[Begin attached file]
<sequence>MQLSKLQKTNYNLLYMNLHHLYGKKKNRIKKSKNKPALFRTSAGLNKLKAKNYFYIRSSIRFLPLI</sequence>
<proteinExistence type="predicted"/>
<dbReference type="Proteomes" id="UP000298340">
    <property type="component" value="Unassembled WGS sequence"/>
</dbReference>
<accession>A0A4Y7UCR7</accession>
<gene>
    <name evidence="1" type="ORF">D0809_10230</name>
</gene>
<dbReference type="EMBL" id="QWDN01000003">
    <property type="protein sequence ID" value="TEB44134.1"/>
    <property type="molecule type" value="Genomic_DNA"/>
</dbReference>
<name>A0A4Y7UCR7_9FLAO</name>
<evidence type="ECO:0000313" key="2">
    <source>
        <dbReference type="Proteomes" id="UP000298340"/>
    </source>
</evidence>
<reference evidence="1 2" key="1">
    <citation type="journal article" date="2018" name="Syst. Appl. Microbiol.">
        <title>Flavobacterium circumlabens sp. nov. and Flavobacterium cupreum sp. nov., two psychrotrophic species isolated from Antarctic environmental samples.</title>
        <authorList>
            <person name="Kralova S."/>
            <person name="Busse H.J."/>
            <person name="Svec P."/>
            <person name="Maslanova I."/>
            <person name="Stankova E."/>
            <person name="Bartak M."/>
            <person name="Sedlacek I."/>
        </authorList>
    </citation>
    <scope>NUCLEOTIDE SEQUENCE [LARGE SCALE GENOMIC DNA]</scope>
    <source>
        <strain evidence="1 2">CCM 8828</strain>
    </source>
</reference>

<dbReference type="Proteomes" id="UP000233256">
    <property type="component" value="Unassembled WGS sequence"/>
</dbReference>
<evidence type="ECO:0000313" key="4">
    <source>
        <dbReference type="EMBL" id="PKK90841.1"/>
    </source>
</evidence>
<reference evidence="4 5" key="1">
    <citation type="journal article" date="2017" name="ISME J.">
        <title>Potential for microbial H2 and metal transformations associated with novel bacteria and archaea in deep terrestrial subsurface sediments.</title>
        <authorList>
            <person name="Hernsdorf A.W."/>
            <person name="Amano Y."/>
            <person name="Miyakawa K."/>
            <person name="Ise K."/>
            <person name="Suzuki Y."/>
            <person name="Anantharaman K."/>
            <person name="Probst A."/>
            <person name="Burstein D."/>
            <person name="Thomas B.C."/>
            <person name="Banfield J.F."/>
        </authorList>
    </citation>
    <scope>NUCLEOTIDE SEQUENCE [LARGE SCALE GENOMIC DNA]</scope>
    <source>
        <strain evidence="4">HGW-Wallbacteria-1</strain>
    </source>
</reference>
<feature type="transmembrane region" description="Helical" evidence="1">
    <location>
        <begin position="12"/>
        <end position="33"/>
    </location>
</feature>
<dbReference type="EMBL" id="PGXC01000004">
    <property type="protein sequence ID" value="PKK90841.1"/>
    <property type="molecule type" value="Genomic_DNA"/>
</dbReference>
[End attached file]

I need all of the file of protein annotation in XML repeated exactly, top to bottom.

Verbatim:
<sequence>MQLSKLQKTNYNLLYMNLHHLYGKKKNRIKKSKNKPALFRTSAGLNKLKAKNYFYIRSSIRFLPLI</sequence>
<proteinExistence type="predicted"/>
<dbReference type="Proteomes" id="UP000298340">
    <property type="component" value="Unassembled WGS sequence"/>
</dbReference>
<accession>A0A4Y7UCR7</accession>
<gene>
    <name evidence="1" type="ORF">D0809_10230</name>
</gene>
<dbReference type="EMBL" id="QWDN01000003">
    <property type="protein sequence ID" value="TEB44134.1"/>
    <property type="molecule type" value="Genomic_DNA"/>
</dbReference>
<name>A0A4Y7UCR7_9FLAO</name>
<evidence type="ECO:0000313" key="2">
    <source>
        <dbReference type="Proteomes" id="UP000298340"/>
    </source>
</evidence>
<reference evidence="1 2" key="1">
    <citation type="journal article" date="2018" name="Syst. Appl. Microbiol.">
        <title>Flavobacterium circumlabens sp. nov. and Flavobacterium cupreum sp. nov., two psychrotrophic species isolated from Antarctic environmental samples.</title>
        <authorList>
            <person name="Kralova S."/>
            <person name="Busse H.J."/>
            <person name="Svec P."/>
            <person name="Maslanova I."/>
            <person name="Stankova E."/>
            <person name="Bartak M."/>
            <person name="Sedlacek I."/>
        </authorList>
    </citation>
    <scope>NUCLEOTIDE SEQUENCE [LARGE SCALE GENOMIC DNA]</scope>
    <source>
        <strain evidence="1 2">CCM 8828</strain>
    </source>
</reference>

<dbReference type="Proteomes" id="UP000233256">
    <property type="component" value="Unassembled WGS sequence"/>
</dbReference>
<evidence type="ECO:0000313" key="4">
    <source>
        <dbReference type="EMBL" id="PKK90841.1"/>
    </source>
</evidence>
<reference evidence="4 5" key="1">
    <citation type="journal article" date="2017" name="ISME J.">
        <title>Potential for microbial H2 and metal transformations associated with novel bacteria and archaea in deep terrestrial subsurface sediments.</title>
        <authorList>
            <person name="Hernsdorf A.W."/>
            <person name="Amano Y."/>
            <person name="Miyakawa K."/>
            <person name="Ise K."/>
            <person name="Suzuki Y."/>
            <person name="Anantharaman K."/>
            <person name="Probst A."/>
            <person name="Burstein D."/>
            <person name="Thomas B.C."/>
            <person name="Banfield J.F."/>
        </authorList>
    </citation>
    <scope>NUCLEOTIDE SEQUENCE [LARGE SCALE GENOMIC DNA]</scope>
    <source>
        <strain evidence="4">HGW-Wallbacteria-1</strain>
    </source>
</reference>
<feature type="transmembrane region" description="Helical" evidence="1">
    <location>
        <begin position="12"/>
        <end position="33"/>
    </location>
</feature>
<dbReference type="EMBL" id="PGXC01000004">
    <property type="protein sequence ID" value="PKK90841.1"/>
    <property type="molecule type" value="Genomic_DNA"/>
</dbReference>